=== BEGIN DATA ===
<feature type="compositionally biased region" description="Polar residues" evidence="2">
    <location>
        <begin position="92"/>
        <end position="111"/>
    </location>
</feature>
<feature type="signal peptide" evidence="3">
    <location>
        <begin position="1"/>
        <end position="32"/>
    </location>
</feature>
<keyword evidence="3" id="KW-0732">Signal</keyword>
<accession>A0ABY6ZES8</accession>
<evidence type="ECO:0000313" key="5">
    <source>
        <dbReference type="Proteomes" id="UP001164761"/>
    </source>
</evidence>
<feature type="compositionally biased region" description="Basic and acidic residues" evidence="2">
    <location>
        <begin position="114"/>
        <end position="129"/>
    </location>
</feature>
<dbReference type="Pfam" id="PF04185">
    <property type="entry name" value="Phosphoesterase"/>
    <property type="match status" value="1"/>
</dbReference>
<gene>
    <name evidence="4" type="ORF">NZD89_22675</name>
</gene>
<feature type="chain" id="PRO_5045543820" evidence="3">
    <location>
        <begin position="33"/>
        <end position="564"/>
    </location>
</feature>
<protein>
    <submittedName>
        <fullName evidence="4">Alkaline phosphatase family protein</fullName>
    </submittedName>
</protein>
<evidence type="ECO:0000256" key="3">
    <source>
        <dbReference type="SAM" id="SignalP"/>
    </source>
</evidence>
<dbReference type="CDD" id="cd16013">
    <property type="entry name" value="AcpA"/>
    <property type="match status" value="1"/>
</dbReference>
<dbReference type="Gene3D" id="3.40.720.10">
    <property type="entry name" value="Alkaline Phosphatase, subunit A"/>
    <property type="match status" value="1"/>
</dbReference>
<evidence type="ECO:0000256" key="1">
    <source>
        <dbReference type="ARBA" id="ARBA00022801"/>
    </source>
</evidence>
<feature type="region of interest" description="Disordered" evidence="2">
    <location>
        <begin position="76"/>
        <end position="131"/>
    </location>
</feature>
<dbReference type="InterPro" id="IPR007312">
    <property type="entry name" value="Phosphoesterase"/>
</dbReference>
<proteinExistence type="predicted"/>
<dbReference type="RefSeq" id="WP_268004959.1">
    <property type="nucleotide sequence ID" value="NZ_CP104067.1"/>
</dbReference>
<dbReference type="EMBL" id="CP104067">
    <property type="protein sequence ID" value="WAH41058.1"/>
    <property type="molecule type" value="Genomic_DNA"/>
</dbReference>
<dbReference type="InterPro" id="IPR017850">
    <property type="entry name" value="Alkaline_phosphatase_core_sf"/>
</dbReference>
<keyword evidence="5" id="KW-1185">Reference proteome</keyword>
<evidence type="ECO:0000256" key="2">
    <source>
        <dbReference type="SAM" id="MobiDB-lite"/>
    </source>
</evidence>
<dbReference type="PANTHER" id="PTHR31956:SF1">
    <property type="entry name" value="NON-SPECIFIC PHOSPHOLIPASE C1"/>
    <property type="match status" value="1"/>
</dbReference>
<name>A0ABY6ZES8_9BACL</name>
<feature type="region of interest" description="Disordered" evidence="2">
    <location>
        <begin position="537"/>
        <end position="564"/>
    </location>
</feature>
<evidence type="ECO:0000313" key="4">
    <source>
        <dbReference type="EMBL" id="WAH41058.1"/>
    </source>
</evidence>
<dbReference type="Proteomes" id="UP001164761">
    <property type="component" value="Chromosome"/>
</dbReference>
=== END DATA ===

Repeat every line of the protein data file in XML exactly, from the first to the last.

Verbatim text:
<feature type="compositionally biased region" description="Polar residues" evidence="2">
    <location>
        <begin position="92"/>
        <end position="111"/>
    </location>
</feature>
<feature type="signal peptide" evidence="3">
    <location>
        <begin position="1"/>
        <end position="32"/>
    </location>
</feature>
<keyword evidence="3" id="KW-0732">Signal</keyword>
<accession>A0ABY6ZES8</accession>
<evidence type="ECO:0000313" key="5">
    <source>
        <dbReference type="Proteomes" id="UP001164761"/>
    </source>
</evidence>
<feature type="compositionally biased region" description="Basic and acidic residues" evidence="2">
    <location>
        <begin position="114"/>
        <end position="129"/>
    </location>
</feature>
<dbReference type="Pfam" id="PF04185">
    <property type="entry name" value="Phosphoesterase"/>
    <property type="match status" value="1"/>
</dbReference>
<gene>
    <name evidence="4" type="ORF">NZD89_22675</name>
</gene>
<feature type="chain" id="PRO_5045543820" evidence="3">
    <location>
        <begin position="33"/>
        <end position="564"/>
    </location>
</feature>
<protein>
    <submittedName>
        <fullName evidence="4">Alkaline phosphatase family protein</fullName>
    </submittedName>
</protein>
<evidence type="ECO:0000256" key="3">
    <source>
        <dbReference type="SAM" id="SignalP"/>
    </source>
</evidence>
<dbReference type="CDD" id="cd16013">
    <property type="entry name" value="AcpA"/>
    <property type="match status" value="1"/>
</dbReference>
<dbReference type="Gene3D" id="3.40.720.10">
    <property type="entry name" value="Alkaline Phosphatase, subunit A"/>
    <property type="match status" value="1"/>
</dbReference>
<evidence type="ECO:0000256" key="1">
    <source>
        <dbReference type="ARBA" id="ARBA00022801"/>
    </source>
</evidence>
<feature type="region of interest" description="Disordered" evidence="2">
    <location>
        <begin position="76"/>
        <end position="131"/>
    </location>
</feature>
<dbReference type="InterPro" id="IPR007312">
    <property type="entry name" value="Phosphoesterase"/>
</dbReference>
<proteinExistence type="predicted"/>
<dbReference type="RefSeq" id="WP_268004959.1">
    <property type="nucleotide sequence ID" value="NZ_CP104067.1"/>
</dbReference>
<dbReference type="EMBL" id="CP104067">
    <property type="protein sequence ID" value="WAH41058.1"/>
    <property type="molecule type" value="Genomic_DNA"/>
</dbReference>
<dbReference type="InterPro" id="IPR017850">
    <property type="entry name" value="Alkaline_phosphatase_core_sf"/>
</dbReference>
<keyword evidence="5" id="KW-1185">Reference proteome</keyword>
<evidence type="ECO:0000256" key="2">
    <source>
        <dbReference type="SAM" id="MobiDB-lite"/>
    </source>
</evidence>
<dbReference type="PANTHER" id="PTHR31956:SF1">
    <property type="entry name" value="NON-SPECIFIC PHOSPHOLIPASE C1"/>
    <property type="match status" value="1"/>
</dbReference>
<name>A0ABY6ZES8_9BACL</name>
<feature type="region of interest" description="Disordered" evidence="2">
    <location>
        <begin position="537"/>
        <end position="564"/>
    </location>
</feature>
<evidence type="ECO:0000313" key="4">
    <source>
        <dbReference type="EMBL" id="WAH41058.1"/>
    </source>
</evidence>
<dbReference type="Proteomes" id="UP001164761">
    <property type="component" value="Chromosome"/>
</dbReference>